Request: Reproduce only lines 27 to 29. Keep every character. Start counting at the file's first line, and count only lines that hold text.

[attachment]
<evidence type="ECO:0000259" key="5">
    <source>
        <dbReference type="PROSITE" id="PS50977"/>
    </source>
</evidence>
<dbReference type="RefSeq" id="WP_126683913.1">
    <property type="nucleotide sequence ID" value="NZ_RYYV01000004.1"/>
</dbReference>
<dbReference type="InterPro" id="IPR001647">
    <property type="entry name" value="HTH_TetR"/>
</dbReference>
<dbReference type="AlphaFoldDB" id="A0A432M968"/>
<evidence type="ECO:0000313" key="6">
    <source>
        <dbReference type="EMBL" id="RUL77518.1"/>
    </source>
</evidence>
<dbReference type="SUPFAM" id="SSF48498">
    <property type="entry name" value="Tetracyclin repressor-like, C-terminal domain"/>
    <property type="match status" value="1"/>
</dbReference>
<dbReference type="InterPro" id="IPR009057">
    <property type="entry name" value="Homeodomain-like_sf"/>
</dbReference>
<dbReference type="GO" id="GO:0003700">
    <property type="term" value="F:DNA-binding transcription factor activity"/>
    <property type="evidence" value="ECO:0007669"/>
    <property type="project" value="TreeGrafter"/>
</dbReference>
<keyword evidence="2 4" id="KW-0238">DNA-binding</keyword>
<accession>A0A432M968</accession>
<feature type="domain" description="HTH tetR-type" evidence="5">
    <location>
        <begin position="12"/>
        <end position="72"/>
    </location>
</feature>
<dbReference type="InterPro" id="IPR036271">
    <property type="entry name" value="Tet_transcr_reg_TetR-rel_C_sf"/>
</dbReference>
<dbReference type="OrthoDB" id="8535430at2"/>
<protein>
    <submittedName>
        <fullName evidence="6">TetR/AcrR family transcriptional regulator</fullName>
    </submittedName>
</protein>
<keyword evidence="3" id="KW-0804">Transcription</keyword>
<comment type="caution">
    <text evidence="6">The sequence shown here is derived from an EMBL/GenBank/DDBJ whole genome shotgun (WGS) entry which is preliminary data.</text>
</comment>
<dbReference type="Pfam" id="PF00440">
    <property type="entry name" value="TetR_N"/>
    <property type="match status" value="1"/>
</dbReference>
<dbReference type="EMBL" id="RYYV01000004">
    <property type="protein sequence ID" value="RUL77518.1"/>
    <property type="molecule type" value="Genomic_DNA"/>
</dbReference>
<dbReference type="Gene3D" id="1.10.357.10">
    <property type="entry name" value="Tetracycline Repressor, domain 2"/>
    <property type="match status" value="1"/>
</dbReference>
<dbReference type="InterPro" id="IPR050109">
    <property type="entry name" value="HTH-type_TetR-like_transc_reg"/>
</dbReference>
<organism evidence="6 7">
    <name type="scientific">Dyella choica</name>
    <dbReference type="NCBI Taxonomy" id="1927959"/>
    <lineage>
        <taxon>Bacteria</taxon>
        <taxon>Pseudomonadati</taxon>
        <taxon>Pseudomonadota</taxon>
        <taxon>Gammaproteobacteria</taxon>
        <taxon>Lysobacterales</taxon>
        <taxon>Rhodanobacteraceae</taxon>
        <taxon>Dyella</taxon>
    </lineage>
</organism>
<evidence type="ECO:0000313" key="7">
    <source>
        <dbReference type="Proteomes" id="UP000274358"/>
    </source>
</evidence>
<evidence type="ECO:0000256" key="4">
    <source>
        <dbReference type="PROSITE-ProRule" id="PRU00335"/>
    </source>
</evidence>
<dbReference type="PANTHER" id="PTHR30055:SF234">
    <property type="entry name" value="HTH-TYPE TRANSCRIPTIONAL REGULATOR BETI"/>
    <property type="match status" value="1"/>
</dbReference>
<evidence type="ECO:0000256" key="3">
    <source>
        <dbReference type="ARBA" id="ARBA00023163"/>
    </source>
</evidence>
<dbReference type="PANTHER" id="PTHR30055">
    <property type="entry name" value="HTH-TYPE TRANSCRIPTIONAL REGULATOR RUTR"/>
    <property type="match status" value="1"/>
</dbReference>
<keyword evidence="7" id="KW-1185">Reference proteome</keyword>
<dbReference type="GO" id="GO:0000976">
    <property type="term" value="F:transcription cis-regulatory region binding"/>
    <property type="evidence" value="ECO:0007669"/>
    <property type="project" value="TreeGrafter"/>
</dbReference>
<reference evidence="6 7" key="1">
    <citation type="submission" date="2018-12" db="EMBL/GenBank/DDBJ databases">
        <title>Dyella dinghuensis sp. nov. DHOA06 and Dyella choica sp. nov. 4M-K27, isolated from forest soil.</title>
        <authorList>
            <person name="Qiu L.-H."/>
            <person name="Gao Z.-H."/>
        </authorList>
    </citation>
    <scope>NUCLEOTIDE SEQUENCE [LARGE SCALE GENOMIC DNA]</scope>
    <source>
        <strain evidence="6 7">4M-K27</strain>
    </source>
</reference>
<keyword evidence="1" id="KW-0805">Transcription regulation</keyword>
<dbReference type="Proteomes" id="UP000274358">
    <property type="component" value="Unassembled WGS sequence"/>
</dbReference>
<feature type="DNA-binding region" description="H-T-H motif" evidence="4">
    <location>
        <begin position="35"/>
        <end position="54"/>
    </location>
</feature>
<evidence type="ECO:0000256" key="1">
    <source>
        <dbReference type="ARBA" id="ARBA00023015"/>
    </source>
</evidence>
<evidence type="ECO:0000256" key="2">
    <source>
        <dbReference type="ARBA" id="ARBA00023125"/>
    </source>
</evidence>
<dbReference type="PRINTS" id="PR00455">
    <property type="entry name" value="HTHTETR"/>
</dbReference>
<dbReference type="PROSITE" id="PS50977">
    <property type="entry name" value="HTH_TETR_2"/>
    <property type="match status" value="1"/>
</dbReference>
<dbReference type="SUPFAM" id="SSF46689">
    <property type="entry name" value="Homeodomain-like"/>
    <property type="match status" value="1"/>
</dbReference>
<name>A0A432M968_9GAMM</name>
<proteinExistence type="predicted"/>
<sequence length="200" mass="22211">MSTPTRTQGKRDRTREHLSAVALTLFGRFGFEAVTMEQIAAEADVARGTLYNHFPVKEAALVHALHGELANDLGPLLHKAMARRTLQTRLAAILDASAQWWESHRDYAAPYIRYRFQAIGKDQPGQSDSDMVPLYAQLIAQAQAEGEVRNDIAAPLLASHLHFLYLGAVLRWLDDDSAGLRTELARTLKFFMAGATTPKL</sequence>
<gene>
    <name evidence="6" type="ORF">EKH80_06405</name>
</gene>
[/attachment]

    <property type="evidence" value="ECO:0007669"/>
    <property type="project" value="TreeGrafter"/>
</dbReference>